Union Gov’t Office Minister Unveils Reform Plan for GAD

By Nan Lwin 23 May 2019

YANGON—U Min Thu, minister for the Office of the Union Government, has unveiled the ministry’s reform plan for the General Administration Department (GAD), which includes revisions of the department’s staff manuals and code of conduct, and the curriculum of the Institute of Development Administration.

Four months after the military transferred control of the department to the Ministry of the Office of the Union Government, the minister held a meeting on Wednesday with GAD staff in the Naypyitaw Union Territory, which contains the capital of Myanmar.

According to the Ministry of Information, U Min Thu said the first three months after the transfer were devoted to the physical requirements of transferring control. This has been followed by a second three-month period in which the department’s core functions are being reformed.

U Min Thu said he would form a ministry-level Regulatory Review Unit to revise staff manuals and the code of conduct, and review existing directives and protocols for any necessary amendments. The review unit will comprise two members of the ministry’s advisory board and staff from the ministry and the GAD.

He said the department is also speeding up efforts to revise the Institute of Development Administration (IDA)’s curriculum to meet international standards.

The IDA provides leadership, administration and management training to GAD staff.

“We are discussing policies to ensure the system of promotions and transfers of GAD staff and its human resources management are transparent and systematic,” the minister added.

Formerly overseen by the Ministry of Home Affairs (MOHA), for more than 30 years the GAD has formed the backbone of Myanmar’s public administration. Under the 2008 Constitution, MOHA is one of three ministries led by major-generals appointed by the commander-in-chief of the armed forces.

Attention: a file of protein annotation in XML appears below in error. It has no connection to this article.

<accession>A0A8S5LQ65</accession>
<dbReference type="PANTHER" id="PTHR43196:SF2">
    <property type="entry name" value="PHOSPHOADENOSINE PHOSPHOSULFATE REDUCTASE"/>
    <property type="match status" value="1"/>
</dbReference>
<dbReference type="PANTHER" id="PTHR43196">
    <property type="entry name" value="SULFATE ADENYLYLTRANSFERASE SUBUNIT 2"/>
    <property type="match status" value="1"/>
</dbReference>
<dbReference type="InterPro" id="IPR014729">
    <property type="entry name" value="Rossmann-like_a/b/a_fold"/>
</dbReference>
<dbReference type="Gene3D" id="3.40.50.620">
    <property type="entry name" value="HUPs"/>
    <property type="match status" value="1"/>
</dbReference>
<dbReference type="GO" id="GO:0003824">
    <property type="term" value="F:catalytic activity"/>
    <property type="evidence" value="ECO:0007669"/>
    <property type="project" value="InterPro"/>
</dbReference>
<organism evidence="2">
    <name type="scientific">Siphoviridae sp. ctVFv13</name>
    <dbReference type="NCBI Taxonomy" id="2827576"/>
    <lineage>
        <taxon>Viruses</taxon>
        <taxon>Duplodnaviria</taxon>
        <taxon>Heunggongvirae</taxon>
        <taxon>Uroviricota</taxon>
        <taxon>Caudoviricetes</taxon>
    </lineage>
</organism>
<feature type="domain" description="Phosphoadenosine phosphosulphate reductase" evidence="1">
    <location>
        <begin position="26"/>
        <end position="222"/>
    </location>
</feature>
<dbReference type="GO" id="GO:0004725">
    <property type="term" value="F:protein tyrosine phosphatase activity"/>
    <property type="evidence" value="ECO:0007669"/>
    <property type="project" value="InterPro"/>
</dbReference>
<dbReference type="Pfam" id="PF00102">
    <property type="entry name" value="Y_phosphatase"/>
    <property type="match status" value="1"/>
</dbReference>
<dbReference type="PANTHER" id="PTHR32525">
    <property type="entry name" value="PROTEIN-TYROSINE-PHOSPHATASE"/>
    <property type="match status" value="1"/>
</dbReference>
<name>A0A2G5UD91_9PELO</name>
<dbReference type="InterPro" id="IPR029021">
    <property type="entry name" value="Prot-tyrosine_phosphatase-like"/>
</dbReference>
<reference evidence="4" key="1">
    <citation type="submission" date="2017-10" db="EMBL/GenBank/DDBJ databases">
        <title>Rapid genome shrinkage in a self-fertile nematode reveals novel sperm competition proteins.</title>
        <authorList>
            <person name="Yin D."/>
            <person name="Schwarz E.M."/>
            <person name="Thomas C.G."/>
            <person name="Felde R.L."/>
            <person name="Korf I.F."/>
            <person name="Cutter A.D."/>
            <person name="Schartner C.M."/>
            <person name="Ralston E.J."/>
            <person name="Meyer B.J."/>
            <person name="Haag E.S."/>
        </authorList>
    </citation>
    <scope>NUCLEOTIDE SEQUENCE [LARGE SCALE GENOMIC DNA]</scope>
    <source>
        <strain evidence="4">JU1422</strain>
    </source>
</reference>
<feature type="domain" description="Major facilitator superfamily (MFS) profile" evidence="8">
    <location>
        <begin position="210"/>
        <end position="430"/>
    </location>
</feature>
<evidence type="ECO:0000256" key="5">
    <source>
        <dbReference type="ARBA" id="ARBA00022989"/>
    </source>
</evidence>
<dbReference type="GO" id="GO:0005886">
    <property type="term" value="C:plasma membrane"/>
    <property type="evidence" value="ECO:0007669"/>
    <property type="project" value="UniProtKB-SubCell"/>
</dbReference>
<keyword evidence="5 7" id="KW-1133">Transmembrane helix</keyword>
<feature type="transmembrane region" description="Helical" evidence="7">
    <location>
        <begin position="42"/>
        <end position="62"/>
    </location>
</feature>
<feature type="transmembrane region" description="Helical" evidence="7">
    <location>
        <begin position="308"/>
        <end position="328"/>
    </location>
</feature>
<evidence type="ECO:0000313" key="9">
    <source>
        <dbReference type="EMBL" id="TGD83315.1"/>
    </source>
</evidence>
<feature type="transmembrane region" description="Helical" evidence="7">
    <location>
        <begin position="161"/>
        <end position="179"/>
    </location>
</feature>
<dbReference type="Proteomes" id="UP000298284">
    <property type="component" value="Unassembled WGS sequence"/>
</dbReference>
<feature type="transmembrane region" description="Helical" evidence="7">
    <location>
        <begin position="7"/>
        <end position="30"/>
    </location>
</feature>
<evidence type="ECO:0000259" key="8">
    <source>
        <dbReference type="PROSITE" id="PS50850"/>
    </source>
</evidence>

The GAD is authorized to support government security efforts, the rule of law and stability, and enforce some civil laws. Its duties also include reporting on population movements, security incidents and basic demographic data, and conveying relevant information back to Naypyitaw.

Human rights groups and political activists have long chafed under what they see as excessive scrutiny and interference by the GAD, viewing the department as basically a tool to suppress their activities while providing on-the-ground information from across the country to MOHA.

Since the department was transferred to the ministry, U Min Thu has traveled across the country urging staff to change their mindset and shed old habits when carrying out their duties.

During the meeting, U Min Thu urged the department’s staff to address two main issues ahead of the upcoming election. The first was to ensure that no eligible voters are denied their right to vote. The minister explained that it is the GAD’s duty to compile the electoral roll, along with the national registration and population departments and the election sub-commissions.

The second issue was the need for GAD staff to collect updated population records for citizens above age of 18 in order to ensure that Union Election Commission officials’ electoral rolls were accurate.

Myanmar will hold a general election in 2020.

“The ministry is planning to establish a Corruption Prevention Unit and related mechanisms,” U Min Thu added.

He urged staff to develop their moral character in order to be free of self-interest and corruption.

The Ministry of the Office of the Union Government was created by the current administration. In November, U Min Thu, a retired colonel and former Air Force pilot, was appointed as its minister.

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